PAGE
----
It is the child’s responsibility to:

  • Decide whether to use the toilet or a diaper/pull-up
  • Learn their body’s signals for when they need to use the toilet
  • Use the toilet at their own speed

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A toddler squats down crying outside on road.

What to Avoid When Potty Training a Toddler

Toilet training is particularly ripe for power struggles because it is so tied up with toddlers wanting to have control over their own bodies.

Toddlers are all about trying to gain some control over their world. They are using their growing physical, thinking, and language skills to gain some power over themselves, their bodies, and their surroundings. This natural and healthy desire for control can lead to power struggles, as children quickly figure out that one way to feel in charge is by refusing to do something they know their parent wants them to do. And, for better or worse, learning to use the potty is way up there on most parents’ list of what they really, really, really want their children to do—and children quickly pick up on that. (Just picture mom and dad clapping and jumping up and down when they see their child’s first bowel movement in the potty.)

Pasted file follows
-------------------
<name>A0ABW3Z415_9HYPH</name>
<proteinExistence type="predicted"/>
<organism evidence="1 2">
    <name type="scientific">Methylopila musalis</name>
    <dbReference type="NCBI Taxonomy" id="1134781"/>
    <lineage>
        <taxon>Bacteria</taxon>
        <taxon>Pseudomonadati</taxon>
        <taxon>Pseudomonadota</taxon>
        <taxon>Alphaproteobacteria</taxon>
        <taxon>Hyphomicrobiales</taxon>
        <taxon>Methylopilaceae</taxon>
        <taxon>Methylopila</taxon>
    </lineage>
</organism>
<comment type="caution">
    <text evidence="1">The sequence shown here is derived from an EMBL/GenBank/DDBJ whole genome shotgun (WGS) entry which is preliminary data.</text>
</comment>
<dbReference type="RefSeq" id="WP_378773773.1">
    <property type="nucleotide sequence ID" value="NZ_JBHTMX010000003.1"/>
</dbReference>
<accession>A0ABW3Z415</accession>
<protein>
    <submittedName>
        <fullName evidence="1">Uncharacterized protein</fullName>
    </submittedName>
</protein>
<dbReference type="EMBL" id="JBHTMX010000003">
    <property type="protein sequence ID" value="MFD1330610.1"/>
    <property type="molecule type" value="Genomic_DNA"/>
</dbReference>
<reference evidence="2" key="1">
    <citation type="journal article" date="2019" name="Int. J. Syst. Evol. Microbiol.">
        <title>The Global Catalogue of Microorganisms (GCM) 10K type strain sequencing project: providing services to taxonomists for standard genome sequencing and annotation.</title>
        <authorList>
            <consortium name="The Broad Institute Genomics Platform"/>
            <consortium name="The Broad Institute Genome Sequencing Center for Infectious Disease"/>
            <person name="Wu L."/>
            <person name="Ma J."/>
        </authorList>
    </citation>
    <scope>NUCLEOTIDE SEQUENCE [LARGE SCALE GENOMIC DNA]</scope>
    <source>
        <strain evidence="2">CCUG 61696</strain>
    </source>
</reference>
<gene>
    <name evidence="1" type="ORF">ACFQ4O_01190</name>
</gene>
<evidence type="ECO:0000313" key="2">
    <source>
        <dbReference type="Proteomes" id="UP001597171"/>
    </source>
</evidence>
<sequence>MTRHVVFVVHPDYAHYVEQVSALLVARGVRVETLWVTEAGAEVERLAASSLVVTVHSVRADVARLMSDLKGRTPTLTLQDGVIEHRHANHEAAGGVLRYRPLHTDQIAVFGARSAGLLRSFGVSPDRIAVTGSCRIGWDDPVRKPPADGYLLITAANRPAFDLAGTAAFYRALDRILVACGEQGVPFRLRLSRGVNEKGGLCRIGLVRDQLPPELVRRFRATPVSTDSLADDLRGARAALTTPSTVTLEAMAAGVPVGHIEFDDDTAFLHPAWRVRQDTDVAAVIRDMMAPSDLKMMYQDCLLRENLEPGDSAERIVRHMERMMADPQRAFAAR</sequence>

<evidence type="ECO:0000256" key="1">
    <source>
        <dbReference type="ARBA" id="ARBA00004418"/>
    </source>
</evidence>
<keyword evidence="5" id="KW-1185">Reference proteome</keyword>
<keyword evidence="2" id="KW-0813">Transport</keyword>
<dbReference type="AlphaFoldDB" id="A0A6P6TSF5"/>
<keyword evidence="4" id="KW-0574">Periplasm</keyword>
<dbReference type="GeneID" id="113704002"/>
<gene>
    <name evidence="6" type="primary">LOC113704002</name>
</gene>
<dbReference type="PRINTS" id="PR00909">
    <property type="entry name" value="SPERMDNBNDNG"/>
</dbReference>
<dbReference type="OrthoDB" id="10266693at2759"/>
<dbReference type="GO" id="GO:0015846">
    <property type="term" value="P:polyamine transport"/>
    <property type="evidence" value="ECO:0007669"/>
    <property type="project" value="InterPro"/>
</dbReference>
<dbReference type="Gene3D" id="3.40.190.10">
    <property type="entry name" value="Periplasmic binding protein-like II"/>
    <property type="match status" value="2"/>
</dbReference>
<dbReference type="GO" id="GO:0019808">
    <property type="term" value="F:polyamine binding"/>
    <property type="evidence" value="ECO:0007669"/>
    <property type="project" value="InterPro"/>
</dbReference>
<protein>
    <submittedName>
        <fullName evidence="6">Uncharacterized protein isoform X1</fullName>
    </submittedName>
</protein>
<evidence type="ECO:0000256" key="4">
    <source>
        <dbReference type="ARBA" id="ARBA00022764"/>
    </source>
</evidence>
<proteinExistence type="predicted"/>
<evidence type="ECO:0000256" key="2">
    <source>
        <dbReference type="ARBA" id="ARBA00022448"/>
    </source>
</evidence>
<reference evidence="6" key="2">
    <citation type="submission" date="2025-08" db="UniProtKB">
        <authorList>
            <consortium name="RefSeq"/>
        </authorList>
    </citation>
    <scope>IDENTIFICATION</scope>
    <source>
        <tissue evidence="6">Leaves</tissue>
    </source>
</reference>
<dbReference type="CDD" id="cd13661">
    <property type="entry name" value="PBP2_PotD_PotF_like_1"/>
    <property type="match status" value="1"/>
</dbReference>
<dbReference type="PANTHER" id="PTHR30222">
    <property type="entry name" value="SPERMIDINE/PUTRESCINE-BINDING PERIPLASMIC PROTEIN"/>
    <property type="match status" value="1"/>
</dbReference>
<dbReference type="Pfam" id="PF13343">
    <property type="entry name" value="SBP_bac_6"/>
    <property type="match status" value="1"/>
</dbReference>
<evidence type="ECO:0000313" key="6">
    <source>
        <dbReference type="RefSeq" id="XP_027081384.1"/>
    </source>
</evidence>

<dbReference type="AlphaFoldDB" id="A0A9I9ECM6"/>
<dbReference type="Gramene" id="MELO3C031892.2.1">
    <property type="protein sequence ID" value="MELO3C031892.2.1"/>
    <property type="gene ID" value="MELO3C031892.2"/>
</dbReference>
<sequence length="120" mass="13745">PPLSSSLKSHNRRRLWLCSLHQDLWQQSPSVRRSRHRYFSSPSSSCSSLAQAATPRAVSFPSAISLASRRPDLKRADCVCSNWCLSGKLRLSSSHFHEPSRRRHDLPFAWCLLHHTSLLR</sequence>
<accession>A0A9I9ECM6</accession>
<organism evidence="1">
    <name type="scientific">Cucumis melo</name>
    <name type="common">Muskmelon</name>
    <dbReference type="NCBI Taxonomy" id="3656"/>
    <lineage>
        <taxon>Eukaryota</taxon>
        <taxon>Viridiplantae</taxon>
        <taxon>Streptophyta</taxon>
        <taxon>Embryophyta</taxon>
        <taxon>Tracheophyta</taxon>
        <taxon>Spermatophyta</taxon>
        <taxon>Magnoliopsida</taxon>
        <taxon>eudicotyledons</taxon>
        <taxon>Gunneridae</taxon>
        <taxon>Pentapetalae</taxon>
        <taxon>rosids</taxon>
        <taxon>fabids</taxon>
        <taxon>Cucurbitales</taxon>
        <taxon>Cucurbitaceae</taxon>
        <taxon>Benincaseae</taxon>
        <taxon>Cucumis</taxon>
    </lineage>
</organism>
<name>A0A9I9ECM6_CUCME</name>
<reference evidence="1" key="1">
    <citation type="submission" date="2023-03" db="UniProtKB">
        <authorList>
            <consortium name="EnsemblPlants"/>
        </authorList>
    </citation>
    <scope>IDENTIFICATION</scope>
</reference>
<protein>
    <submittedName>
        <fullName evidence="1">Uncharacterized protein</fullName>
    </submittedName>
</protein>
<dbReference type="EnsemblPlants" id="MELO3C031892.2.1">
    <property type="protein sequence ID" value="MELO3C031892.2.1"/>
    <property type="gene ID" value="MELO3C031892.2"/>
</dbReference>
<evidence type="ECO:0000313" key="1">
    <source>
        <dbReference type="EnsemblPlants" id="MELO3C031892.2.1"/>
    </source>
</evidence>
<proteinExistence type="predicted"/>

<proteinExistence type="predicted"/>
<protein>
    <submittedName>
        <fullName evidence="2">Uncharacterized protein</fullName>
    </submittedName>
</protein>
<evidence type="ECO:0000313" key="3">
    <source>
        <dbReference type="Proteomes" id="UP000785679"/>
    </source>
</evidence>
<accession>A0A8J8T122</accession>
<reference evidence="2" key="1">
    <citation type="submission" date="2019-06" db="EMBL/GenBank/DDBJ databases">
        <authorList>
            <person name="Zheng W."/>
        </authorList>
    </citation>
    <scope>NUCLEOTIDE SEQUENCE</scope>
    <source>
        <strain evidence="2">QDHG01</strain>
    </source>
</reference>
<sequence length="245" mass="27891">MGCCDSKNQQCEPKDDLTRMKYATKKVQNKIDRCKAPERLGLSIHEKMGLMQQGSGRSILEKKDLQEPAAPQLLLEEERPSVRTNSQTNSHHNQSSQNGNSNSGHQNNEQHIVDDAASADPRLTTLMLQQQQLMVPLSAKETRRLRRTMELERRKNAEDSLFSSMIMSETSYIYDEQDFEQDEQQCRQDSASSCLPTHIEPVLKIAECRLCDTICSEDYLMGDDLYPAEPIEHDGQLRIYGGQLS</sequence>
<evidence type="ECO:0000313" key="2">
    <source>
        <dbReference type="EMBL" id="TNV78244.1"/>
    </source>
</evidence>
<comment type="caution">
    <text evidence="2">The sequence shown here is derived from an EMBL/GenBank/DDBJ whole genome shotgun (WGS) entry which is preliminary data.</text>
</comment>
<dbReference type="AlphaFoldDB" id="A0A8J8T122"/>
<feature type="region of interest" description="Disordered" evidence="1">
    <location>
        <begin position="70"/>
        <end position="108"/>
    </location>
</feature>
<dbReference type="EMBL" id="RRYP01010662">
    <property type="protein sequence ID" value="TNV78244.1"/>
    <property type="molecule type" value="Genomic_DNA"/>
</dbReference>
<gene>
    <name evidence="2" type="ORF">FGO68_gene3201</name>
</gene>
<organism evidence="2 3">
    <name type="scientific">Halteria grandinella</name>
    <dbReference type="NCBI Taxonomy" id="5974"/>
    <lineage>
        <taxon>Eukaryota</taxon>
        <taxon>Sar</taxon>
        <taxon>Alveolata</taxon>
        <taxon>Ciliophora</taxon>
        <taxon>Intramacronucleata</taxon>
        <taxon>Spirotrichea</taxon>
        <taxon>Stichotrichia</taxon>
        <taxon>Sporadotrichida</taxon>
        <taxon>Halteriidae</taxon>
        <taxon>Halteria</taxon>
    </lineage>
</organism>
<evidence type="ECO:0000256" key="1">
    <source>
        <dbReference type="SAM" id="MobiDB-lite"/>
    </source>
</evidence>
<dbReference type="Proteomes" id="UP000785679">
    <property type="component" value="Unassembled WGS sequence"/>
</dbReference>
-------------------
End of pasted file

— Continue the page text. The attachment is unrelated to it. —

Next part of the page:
It’s important to approach toilet training matter-of-factly and without a lot of emotion. Think of it as just another skill you are helping a child learn. If you show anger or disappointment when it’s not going well, or overwhelming joy when it is, it lets the child know this is something you want them to do badly. Refusing to do it becomes a very powerful way for a child to feel in control. The more emotional you are, the more it shows the child how much it matters to you that they use the potty.